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When first learning how to pitch, young pitchers must learn the proper steps in the pitching motion to get used to the mechanics of throwing a baseball. This is taught in different ways by different coaches, but most of the basics are universal.
Some of the basics of the pitching motion are the step back, the leg lift, the drive, and the release (terms may vary among coaches). In this article, we are going to focus on just one of those basic steps: the leg lift.
Baseball pitchers lift their leg as part of the delivery process to create balance and initiate their first movement toward home plate.
Please keep in mind that there is not a “one size fits all” method for pitching mechanics. The leg lift is no different. What works for one pitcher may not work for another.
With that being said, every pitcher has some sort of leg lift that helps them create balance and momentum before delivering the pitch.
What is the Purpose of the Leg Lift?
The leg lift is an important part of the pitching motion and serves a distinct purpose.
The purpose of the leg lift is to create balance before initiating momentum toward home plate.
As we will discuss in the next section, the leg lift looks different for each pitcher, but it is important that each pitcher develop a leg lift that both creates balance before moving toward home plate.
If a pitcher is not balanced before initiating movement toward home plate, then he will not be very efficient in creating velocity on the pitch causing both velocity and command issues.
How High Should a Pitcher Lift His Leg?
This is the question that is most often asked by young pitchers who are first learning how to pitch. For those of you looking for concrete answers to this question, I hate to tell you that there is not one.
There is no requirement by rule for how high a pitcher should lift his leg during his pitching motion. A good rule of thumb for young pitchers is to lift your leg to the point where there is a straight line between your knee and your hip.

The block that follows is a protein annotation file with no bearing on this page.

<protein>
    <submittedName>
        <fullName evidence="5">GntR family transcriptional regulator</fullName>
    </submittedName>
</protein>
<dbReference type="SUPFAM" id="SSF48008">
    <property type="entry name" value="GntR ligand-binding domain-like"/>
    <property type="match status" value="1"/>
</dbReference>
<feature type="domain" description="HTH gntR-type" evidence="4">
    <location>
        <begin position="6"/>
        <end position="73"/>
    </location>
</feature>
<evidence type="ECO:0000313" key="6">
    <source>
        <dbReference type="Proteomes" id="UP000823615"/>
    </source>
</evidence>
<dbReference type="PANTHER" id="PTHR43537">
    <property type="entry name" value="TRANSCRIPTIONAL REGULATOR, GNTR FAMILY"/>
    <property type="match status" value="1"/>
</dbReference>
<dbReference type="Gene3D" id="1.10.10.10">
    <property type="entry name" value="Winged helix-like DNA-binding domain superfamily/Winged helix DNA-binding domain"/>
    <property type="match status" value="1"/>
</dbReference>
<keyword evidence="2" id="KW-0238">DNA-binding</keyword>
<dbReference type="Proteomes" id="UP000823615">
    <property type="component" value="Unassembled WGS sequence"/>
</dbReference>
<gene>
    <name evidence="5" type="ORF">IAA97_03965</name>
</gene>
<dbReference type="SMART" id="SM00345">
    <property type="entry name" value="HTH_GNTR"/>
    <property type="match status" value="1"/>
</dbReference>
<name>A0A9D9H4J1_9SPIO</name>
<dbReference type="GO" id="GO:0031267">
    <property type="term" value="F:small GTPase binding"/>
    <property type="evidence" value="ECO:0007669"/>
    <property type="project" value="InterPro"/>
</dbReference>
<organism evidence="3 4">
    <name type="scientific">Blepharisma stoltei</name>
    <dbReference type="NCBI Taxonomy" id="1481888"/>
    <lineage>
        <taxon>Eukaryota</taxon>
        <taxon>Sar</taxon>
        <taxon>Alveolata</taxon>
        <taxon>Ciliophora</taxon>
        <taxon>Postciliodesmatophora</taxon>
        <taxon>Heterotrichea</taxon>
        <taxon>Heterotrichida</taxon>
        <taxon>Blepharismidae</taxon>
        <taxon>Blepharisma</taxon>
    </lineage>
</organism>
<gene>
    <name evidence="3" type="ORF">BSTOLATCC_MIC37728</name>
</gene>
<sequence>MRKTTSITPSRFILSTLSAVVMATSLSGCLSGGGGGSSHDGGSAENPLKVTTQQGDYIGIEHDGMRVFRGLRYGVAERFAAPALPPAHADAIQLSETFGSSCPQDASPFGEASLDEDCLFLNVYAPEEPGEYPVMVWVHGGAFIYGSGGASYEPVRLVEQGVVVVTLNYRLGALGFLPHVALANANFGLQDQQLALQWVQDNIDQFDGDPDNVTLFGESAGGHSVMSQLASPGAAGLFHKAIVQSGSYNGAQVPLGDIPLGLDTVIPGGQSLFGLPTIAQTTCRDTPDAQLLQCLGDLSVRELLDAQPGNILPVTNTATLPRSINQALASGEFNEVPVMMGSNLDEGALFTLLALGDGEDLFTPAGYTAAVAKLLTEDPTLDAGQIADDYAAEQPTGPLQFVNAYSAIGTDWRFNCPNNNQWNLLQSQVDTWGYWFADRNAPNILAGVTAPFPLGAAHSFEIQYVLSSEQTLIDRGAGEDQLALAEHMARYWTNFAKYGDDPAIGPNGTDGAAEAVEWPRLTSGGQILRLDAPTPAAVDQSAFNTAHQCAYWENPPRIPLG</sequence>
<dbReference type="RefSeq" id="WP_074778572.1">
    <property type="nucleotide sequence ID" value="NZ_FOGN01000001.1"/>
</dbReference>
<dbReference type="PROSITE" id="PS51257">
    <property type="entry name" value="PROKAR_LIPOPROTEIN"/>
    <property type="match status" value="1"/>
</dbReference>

This is what some pitching coaches refer to as the balance point or max leg lift.
At the end of the day, the pitcher should do what is most comfortable for him and what allows him to pitch with the most command at the highest velocity possible.
Whether that means barely lifting his leg off the ground or almost kicking his hat off his head, every pitcher is different, and the leg lift often reflects that.
Using the knee in line with the hip rule is great for young pitchers, but once they master the act of creating balance before moving toward home plate, they should be encouraged to play around with what works best for them.
Is the Leg Lift Different in the Windup and the Stretch?
The windup is the pitching motion most often used by pitchers when there are no runners on base. It is a longer motion that begins with a step back with the foot on the pitchers’ glove side before going into the leg lift.
The stretch is the pitching motion most often used by pitchers when there are runners on base. It is a shorter motion that eliminates the step back and goes right into the leg lift.
A pitcher’s leg lift out of the stretch position is often either shorter or quicker than his leg lift out of the windup.
The purpose of pitching out of the stretch with runners on base is that it allows less time for the runners to attempt to steal. Shortening the leg lift is one way that pitchers can cut time off of their delivery to home plate. Some pitchers call this a slide step.
As stated earlier, the height of the leg lift does not matter. The only things that matter are comfort, balance, and the momentum that is initiated after. Some pitchers believe they can maintain all three of these by shortening the height of their leg lift.
Other pitchers do not change the height of their leg lift out of the stretch. They just do it at a much faster pace than their windup. This is not as common because many pitchers feel as if this faster leg lift gives them less control.